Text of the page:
PAUSE to negotiate

In 2018 President of the United States, Donald Trump announced that a tariff would be levied on all steel and aluminium imports into the United States. Immediately after the announcement, Australian government officials commenced lobbying the Trump administration for Australia to be exempted from these tariffs. As a result of meetings, the Australian government elatedly announced on 6 March 2018 that the US had granted Australia the exemption it sought.

How did this exemption come about? Negotiation

You give yourself the best chance of being part of a successful negotiation when you take the time and effort to:

  • focus and affirm the relationship between the parties
  • understand what both parties hold important (ie the interests underlying the stated positions on the issue) and
  • use the understanding of these interests to drive the search for a mutually acceptable outcome.

Negotiating reasonable solutions to material issues, is something that will helps us build and maintain good and healthy relationships as we navigate through life. There are many negotiation models used by parties to come to a mutually acceptable resolution of material issues (ie issues that require an specific decision or outcome, eg what car should we buy?).

Do nothing out of selfish ambition or vain conceit

The Bible lays out the best principles to follow in negotiating a reasonable solution to a material issue. One of the clearest places where this is seen is in Philippians.

Do nothing out of selfish ambition or vain conceit. Rather, in humility value others above yourselves, not looking to your own interests but each of you to the interests of the others.  (Philippians 2:3-4)

The PAUSE principle is one easy way to remember and practice the biblical framework for negotiating problems:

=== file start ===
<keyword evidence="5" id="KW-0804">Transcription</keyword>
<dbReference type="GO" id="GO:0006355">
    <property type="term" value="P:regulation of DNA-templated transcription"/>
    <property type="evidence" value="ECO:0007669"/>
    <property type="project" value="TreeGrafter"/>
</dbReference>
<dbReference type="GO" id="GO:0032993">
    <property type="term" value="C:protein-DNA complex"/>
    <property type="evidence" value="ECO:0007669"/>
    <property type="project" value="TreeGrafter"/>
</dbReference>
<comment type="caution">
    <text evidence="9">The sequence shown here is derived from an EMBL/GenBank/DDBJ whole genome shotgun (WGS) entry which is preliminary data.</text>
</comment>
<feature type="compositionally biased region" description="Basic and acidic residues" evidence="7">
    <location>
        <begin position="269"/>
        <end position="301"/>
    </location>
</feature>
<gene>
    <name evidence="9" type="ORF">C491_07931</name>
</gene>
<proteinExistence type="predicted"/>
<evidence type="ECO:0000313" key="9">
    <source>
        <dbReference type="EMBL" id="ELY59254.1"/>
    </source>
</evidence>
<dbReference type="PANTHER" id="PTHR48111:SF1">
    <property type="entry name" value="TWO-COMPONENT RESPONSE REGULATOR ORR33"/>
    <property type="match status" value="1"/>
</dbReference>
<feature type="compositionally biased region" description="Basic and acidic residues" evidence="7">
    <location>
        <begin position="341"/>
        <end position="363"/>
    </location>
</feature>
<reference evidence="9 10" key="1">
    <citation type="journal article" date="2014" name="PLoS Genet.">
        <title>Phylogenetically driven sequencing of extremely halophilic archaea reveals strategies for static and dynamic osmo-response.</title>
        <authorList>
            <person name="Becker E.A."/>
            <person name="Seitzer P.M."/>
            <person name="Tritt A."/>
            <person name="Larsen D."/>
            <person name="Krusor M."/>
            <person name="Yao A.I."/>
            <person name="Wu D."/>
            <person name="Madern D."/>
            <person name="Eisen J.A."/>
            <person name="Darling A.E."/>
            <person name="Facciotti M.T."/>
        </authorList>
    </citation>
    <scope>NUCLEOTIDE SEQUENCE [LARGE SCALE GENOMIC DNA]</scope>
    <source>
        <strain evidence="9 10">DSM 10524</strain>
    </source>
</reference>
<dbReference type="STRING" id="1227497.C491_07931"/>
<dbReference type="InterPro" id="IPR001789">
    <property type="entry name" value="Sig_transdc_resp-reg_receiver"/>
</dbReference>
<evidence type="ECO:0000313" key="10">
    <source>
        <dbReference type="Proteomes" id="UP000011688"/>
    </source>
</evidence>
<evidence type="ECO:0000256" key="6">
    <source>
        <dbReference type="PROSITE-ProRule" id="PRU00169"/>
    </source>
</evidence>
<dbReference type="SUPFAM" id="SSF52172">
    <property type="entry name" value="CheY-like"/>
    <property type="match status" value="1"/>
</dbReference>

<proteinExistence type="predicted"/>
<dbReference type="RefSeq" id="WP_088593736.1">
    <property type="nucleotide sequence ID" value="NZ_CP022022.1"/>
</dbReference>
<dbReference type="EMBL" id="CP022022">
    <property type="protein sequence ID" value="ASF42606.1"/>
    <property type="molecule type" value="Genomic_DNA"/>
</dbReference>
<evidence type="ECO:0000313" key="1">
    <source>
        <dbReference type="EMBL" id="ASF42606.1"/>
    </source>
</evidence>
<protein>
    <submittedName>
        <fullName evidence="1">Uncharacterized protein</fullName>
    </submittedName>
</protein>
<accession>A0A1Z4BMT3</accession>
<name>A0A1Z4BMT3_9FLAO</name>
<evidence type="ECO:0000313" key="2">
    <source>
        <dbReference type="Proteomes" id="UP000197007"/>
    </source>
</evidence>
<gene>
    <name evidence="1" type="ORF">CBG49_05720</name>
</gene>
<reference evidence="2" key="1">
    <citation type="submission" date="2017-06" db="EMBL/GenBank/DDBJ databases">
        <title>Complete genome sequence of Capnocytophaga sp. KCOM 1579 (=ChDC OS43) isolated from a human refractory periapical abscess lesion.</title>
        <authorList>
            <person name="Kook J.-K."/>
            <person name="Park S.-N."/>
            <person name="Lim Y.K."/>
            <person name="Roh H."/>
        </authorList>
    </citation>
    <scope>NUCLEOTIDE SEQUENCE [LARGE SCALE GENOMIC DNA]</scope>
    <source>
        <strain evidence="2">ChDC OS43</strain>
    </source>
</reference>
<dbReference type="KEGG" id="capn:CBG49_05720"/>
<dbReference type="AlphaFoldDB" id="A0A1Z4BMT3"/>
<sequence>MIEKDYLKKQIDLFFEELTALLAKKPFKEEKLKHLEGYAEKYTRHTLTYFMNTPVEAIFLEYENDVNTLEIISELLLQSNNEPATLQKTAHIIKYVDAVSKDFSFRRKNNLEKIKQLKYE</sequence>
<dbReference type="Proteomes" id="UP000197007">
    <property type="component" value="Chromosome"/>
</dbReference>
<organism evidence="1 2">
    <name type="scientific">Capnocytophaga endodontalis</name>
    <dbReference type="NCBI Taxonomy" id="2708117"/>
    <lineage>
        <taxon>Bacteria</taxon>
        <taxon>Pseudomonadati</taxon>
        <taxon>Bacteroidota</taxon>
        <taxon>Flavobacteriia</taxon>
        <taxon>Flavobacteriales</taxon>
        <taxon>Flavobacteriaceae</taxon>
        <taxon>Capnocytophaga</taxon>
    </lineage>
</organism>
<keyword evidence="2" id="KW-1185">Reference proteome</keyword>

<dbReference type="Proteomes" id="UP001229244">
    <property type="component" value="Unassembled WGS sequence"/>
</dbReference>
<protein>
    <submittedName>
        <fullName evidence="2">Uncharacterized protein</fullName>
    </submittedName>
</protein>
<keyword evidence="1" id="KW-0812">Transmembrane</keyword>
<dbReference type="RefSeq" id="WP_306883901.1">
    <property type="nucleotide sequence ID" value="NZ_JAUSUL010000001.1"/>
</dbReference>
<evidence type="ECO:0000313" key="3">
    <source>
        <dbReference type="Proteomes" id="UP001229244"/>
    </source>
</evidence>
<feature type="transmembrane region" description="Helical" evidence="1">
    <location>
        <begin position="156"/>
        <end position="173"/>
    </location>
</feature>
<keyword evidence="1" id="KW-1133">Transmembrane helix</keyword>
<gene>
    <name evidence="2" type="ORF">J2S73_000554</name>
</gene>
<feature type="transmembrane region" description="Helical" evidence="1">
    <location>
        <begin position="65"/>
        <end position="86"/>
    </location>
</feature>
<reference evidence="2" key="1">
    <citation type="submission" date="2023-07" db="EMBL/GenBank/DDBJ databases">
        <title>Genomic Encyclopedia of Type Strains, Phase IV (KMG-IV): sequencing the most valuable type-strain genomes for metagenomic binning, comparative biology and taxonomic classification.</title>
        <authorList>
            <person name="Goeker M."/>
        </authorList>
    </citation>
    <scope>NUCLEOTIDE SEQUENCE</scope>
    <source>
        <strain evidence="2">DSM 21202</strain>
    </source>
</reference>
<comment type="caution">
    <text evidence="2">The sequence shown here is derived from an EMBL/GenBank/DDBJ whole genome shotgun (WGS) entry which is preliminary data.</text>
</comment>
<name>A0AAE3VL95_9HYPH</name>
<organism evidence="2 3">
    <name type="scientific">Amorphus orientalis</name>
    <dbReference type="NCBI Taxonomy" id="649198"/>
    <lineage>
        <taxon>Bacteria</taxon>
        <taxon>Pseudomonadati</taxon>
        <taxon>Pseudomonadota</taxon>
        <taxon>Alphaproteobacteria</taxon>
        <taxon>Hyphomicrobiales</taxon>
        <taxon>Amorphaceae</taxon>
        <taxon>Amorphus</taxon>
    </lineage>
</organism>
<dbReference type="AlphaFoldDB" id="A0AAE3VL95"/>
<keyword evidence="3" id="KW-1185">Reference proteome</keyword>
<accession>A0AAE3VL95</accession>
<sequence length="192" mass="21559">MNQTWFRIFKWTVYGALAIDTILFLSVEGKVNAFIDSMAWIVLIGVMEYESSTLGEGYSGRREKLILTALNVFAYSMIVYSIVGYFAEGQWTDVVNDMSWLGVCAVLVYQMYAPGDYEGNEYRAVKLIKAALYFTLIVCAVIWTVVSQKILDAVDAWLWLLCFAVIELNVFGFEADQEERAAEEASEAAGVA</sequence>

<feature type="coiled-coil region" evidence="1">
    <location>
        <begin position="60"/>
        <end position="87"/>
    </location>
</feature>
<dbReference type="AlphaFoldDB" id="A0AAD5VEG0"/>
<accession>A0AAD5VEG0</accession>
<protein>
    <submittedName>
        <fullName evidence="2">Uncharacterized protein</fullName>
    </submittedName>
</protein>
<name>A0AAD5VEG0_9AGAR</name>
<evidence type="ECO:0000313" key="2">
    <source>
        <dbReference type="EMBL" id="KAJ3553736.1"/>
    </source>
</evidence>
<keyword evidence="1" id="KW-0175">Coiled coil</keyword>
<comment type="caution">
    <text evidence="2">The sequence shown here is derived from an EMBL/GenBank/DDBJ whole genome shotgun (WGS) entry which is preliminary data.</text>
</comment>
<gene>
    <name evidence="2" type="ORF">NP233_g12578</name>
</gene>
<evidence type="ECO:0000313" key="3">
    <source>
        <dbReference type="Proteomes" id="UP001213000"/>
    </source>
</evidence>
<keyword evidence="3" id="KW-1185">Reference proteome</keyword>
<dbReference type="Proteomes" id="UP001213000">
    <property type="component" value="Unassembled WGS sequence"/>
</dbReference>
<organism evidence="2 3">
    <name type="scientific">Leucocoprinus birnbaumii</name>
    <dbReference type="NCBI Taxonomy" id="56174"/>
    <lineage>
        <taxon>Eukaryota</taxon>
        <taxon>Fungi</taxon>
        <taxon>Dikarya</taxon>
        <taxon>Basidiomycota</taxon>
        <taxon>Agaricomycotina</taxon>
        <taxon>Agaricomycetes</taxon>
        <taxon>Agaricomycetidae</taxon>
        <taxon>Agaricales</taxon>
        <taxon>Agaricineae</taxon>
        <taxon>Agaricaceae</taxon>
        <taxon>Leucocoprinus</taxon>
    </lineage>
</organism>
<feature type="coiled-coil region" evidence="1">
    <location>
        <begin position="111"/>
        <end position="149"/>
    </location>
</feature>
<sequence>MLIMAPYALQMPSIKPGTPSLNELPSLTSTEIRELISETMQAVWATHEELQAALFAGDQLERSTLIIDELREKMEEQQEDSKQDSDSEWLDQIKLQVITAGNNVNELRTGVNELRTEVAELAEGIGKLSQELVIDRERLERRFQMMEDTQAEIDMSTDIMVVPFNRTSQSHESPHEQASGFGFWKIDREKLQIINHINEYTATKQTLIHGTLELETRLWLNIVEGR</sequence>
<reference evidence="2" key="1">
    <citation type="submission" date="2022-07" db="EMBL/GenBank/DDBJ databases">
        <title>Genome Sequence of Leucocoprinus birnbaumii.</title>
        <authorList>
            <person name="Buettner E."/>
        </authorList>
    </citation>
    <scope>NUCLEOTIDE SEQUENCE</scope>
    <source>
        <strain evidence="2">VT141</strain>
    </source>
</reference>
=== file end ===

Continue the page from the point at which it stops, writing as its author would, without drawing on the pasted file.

Prepare and pray

Affirm the relationship

Understand interests

Search for creative solutions

Evaluate options objectively and reasonably

No matter how good secular models may be, not all negotiations are actually successful – particularly if one party chooses to be stubborn.

…  have the same mindset as Christ Jesus.

Secular strategies cannot respond to this impasse but the Bible counsels us to consider two additional matters to looking to others’ interests.

In your relationships with one another, have the same mindset as Christ Jesus. Philippians 2:5                       

For everyone looks out for their own interests, not those of Jesus Christ. (Phil 2:21)

So as Christians when we find ourselves having to negotiate on a material issue, we are encouraged not only to look to the interests of others, but to also look to Jesus Christ’s interests and seek to have his mindset. Considering Jesus Christ’s interests and seeing things from his perspective is in fact the best thing we can ever do in a negotiation because ultimately everything (including whatever we are negotiating about) has been created through him and for him.

For in him all things were created: things in heaven and on earth, visible and invisible, whether thrones or powers or rulers or authorities; all things have been created through him and for him. He is before all things, and in him all things hold together. (Colossians 1:16-17)

But what happens if we do PAUSE before we negotiate, consider Jesus Christ’s interests and try and see things from his perspective – and we are still unable to come to a negotiate to a conclusion that we are happy with?

I consider everything a loss because of the surpassing worth of knowing Christ Jesus my Lord

We can choose to leave it with God, knowing he is sovereign and we have done our best to be obedient to God’s Word and remind ourselves that finally, finally – knowing and being loved by Jesus Christ is far better than any successful negotiation we could have achieved.

 If it is possible, as far as it depends on you, live at peace with everyone. (Romans 12:18)

But whatever were gains to me I now consider loss for the sake of Christ. What is more, I consider everything a loss because of the surpassing worth of knowing Christ Jesus my Lord, for whose sake I have lost all things. I consider them garbage, that I may gain Christ (Phil 3:7-9)

(For further information on the PAUSE principle see Chapter 11, The Peacemaker by Ken Sande, Baker Books, 3rd Edition)

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